Margaret Sanger, "Let's Have the Truth," Aug 1918.
Published article. Source: Birth Control Review, Aug. 1918, 8 , Margaret Sanger Papers, Sophia Smith Collection, Smith College, MSM S70:797 .
This article was also printed in The Labor Defender, July 30, 1918.
One hundred and one of the men and women who have worked hardest, longest and most fearlessly for the wiping out of social and industrial evils are defined and dealt with by the I. W. W., are on trial in Chicago. The charge is conspiracy to obstruct the conduct of the war and 10,000 crimes are alleged against those now under prosecution. The charges, however, are being overshadowed by the great outstanding fact that the I. W. W., as an organization, is on trial for its life. America may be said to be divided into two camps--those who believe that such organizations as the I. W. W. have a right to exist and those who believe that the members of such organizations should be hunted down, jailed or lynched as menaces to society.
This fact alone makes it imperative for the welfare of society that the full truth about the I. W. W. be known. Any issue sufficiently keen and clear-cut as to divide the country into two sharply defined camps brings with it a demand that, for the benefit of society, the fullest possible light be shed upon the facts in the case. Society, jealous of its own well-being, must see that the facts are known, in order that it may determine its future course.
Besides this consideration, the fate of the persons on trial is of little significance.
The trial of the I. W. W., however, takes on even a more compelling significance, when it is remembered that the evils with which that body deals in its own particular way are the same ones of which newspapers are constantly complaining, the same ones that occupy the greater part of the time of the courts, of congress, of legislatures and federal commissions, the same ones that claim chief attention of reformers, revolutionists, churches, economists, social settlements, and the great army of uplift agencies, to say nothing of labor organizations of every kind and description. The trial goes to the very heart of the things which are occupying the social consciousness--the things of which society at large talks and thinks all the time.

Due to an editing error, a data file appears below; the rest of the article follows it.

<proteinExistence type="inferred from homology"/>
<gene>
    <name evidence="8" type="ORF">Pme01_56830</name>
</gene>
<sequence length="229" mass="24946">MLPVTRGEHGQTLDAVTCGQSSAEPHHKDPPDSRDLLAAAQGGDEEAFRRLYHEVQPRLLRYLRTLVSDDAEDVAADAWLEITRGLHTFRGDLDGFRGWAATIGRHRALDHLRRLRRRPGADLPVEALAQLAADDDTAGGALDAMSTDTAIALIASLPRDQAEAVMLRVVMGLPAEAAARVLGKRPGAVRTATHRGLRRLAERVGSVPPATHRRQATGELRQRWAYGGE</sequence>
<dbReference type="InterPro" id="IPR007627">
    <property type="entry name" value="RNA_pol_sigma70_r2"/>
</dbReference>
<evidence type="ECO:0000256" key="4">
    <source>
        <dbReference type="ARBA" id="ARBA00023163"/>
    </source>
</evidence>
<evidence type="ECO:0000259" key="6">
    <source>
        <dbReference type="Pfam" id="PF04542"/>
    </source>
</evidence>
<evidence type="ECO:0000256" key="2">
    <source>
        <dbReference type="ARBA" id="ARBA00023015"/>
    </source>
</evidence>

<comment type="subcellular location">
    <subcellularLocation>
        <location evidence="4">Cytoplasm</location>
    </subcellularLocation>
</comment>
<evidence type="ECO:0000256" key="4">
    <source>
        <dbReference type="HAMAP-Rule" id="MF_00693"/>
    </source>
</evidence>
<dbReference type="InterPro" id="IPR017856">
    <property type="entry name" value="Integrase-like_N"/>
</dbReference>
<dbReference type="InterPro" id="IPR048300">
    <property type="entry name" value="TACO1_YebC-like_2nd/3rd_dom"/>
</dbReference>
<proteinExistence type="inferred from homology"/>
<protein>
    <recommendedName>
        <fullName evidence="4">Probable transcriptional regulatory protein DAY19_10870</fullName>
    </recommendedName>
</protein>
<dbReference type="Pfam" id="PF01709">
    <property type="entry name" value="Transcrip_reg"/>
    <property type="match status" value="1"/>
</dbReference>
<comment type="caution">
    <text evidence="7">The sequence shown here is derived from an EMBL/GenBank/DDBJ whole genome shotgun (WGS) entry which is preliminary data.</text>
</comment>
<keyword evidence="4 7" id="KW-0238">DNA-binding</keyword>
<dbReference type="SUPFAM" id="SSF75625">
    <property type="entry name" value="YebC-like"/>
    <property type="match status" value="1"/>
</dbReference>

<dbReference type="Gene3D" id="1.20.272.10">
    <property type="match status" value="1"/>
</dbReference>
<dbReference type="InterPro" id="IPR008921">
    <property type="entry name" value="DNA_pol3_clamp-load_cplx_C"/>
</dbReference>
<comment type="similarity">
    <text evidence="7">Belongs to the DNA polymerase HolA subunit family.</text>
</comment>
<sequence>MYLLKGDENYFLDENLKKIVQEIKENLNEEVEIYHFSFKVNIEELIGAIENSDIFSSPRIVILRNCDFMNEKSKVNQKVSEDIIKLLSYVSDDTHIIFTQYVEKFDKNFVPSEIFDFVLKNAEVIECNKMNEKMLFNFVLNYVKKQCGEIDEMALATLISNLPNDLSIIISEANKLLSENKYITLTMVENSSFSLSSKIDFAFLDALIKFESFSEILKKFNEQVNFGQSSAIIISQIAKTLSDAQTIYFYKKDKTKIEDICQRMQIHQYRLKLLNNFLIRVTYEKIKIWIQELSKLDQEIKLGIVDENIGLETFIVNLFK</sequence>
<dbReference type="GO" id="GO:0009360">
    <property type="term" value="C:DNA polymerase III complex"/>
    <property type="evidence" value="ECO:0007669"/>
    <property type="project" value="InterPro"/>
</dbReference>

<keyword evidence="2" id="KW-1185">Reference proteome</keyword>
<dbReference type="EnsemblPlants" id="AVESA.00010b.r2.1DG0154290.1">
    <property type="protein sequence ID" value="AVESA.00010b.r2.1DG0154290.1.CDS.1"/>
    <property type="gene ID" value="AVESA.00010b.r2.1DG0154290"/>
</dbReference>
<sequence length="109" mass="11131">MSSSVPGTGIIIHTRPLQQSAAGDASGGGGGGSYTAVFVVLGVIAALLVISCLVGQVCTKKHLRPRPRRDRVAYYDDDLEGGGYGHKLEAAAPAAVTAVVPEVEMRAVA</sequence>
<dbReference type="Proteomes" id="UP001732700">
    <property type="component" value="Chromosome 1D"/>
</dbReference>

Moreover, the I. W. W. is a distinctly American institution. It grew out of American soil, is the product of American conditions, deals with American problems. It is not an importation--it grew here. The problems with which it deals, its ideals and its methods are American. Until the problems are settled or conditions change, there will always be an I. W. W. or its equivalent.
So far as society is concerned--and society is the chief party to the I. W. W. trial--the demand rises clear, strong and unavoidable: "Let's have the truth."
The case itself gives the best available opportunity to get at the truth. The government's prosecutors and its army of detectives, backed by that great mass of employers, who hate the I. W. W., will present one side of the case. That much society at large can be assured of but a trial is a legal battle and the prosecution does not concern itself with bring out facts that might hurt its own side of the case; that is left for the accused to do. For every apparently sound fact brought out by the prosecution, there must, if the truth is to be known, be brought out another fact by the accused. It costs great sums of money to get at those facts--it means the employment of investigators and the bringing of witnesses from great distances, it means months of work for lawyers even before the case comes to trial.
The cost of the I. W. W. trial will be at least $100,000. This sum will not meet all the needs of the case, but it will assure the public of getting at most of the truth. Whether you agree with the I. W. W. or not, you cannot escape the conviction, if you know even so much of the truth as has thus far seeped through, that these men have given up home, comfort and necessities--have risked liberty and life itself to bring an end to those evils which society itself is constantly struggling to eradicate. The membership of the organization has raised $50,000 for the defense; the other $50,000 must come from socially conscious persons who have a passionate devotion to truth.
Realizing this situation and its vast importance to society at large, a group of widely known liberals have formed a committee which is raising the second $50,000. Albert De Silver, 2 West Thirteenth Street, New York City, is treasurer and checks should be sent to him. The committee is:
Robert W. Bruére, John Dewey, John A. Fitch, Percy Stickney Grant, Carlton J. H. Hayes, Walter E. Weyl, Inez Haynes Irwin, Helen Keller, Jas. Harvey Robinson, Thorstein Veblen, George P. West.
Copyright 2003. Margaret Sanger Project